Tooth Violet – Erythronium.
Six inches to one foot.
Flowers of various colours, March to May.
Forms a tuft of green leaves spotted with brown,
above which rise the flowers, rudely resembling
violets in shape, but having no other sort of
connection with that tribe.
The most commonly grown kind has blossoms of a
purplish rose; there is a white and pink variety:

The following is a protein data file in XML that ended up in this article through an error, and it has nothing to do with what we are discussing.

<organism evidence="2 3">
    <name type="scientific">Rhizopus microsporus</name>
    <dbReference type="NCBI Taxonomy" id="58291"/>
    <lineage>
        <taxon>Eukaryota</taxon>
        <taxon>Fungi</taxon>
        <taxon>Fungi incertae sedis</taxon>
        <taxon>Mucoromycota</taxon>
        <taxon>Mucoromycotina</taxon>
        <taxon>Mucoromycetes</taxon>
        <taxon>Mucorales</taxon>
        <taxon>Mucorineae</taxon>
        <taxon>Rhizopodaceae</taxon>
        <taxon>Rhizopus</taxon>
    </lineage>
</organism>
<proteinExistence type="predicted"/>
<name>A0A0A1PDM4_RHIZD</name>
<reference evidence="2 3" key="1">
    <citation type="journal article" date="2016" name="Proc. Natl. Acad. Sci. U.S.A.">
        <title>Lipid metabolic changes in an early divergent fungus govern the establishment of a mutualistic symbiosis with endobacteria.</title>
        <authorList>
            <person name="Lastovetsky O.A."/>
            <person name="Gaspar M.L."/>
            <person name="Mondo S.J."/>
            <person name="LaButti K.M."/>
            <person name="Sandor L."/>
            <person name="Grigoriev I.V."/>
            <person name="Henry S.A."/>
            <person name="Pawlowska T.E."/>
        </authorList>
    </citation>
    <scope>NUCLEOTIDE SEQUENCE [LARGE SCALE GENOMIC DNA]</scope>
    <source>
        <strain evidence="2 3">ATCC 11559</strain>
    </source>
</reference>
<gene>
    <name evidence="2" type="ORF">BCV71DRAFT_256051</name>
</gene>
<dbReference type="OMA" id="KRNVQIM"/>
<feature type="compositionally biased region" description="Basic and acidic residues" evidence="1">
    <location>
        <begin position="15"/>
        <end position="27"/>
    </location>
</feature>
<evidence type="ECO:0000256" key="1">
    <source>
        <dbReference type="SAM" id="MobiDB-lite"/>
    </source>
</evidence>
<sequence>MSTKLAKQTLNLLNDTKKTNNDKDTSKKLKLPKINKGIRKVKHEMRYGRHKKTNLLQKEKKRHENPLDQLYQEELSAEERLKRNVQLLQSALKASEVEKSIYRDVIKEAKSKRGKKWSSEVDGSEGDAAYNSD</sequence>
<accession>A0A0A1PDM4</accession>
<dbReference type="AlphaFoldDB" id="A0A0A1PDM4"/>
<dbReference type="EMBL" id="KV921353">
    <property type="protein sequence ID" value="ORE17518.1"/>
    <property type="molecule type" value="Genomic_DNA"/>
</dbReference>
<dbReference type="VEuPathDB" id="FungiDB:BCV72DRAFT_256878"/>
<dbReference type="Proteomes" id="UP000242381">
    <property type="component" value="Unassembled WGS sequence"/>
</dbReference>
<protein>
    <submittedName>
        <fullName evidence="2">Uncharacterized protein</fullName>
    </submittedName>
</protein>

Erythronium giganteum is cream-coloured, and Erythronium
Americanum light yellow.
Besides these there are a number of named hybrid
kinds which may be grown by those who wish to
specialise in Erythroniums. The roots are whitish,
small and tooth shaped (whence the common name).
They should be planted in the autumn in clumps
or lines in good light soil and in a half-shaded
They thrive best in a rather moist and peaty staple,
but will be content with a good supply of old
leaf-mould and some grit.
See also : Dogs